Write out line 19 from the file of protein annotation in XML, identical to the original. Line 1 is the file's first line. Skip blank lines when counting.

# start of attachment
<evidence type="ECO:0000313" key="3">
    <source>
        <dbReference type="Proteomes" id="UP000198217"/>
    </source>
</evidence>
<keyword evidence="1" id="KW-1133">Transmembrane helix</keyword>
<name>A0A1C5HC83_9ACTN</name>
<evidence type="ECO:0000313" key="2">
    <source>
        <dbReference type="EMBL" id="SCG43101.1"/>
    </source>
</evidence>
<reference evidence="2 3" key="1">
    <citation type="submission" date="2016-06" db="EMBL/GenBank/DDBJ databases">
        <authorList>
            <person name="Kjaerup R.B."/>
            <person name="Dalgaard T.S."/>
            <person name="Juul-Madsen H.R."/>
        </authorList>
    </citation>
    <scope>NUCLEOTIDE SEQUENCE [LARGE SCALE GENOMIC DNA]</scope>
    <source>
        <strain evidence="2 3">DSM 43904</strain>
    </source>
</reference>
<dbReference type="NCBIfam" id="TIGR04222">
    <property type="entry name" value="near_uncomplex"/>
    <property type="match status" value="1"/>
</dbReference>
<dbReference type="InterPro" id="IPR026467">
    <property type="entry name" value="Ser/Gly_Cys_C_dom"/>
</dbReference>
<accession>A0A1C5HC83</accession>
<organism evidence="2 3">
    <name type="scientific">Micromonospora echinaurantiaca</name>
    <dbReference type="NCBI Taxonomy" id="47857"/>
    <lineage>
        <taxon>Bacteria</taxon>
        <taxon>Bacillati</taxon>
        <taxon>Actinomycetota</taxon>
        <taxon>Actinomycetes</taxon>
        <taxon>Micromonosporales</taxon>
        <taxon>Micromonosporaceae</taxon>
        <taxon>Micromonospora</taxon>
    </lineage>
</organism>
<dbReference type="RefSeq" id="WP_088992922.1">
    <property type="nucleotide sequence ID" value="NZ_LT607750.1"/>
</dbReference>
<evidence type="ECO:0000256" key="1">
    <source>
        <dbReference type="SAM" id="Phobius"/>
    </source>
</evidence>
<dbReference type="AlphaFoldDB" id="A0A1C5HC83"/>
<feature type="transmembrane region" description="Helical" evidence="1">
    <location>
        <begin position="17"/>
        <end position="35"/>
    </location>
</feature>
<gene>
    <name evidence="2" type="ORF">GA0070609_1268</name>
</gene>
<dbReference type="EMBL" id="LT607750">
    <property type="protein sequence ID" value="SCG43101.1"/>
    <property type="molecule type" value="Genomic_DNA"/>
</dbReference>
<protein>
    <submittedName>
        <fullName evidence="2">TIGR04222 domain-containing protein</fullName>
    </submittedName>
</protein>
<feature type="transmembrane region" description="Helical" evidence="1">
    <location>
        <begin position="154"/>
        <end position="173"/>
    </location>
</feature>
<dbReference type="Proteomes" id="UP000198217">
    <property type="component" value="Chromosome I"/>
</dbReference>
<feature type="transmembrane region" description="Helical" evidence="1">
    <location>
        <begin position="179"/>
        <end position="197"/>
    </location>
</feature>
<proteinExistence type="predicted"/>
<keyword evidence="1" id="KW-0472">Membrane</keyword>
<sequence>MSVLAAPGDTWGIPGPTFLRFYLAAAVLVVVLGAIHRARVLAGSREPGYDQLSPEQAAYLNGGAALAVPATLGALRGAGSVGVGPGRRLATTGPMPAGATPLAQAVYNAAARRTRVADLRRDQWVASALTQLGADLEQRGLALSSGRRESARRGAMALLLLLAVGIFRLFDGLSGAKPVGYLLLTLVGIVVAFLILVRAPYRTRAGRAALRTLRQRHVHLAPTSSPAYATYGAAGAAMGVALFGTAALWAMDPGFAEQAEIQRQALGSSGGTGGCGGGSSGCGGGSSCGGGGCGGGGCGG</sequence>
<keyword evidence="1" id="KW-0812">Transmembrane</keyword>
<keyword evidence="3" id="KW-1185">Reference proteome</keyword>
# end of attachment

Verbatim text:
        </authorList>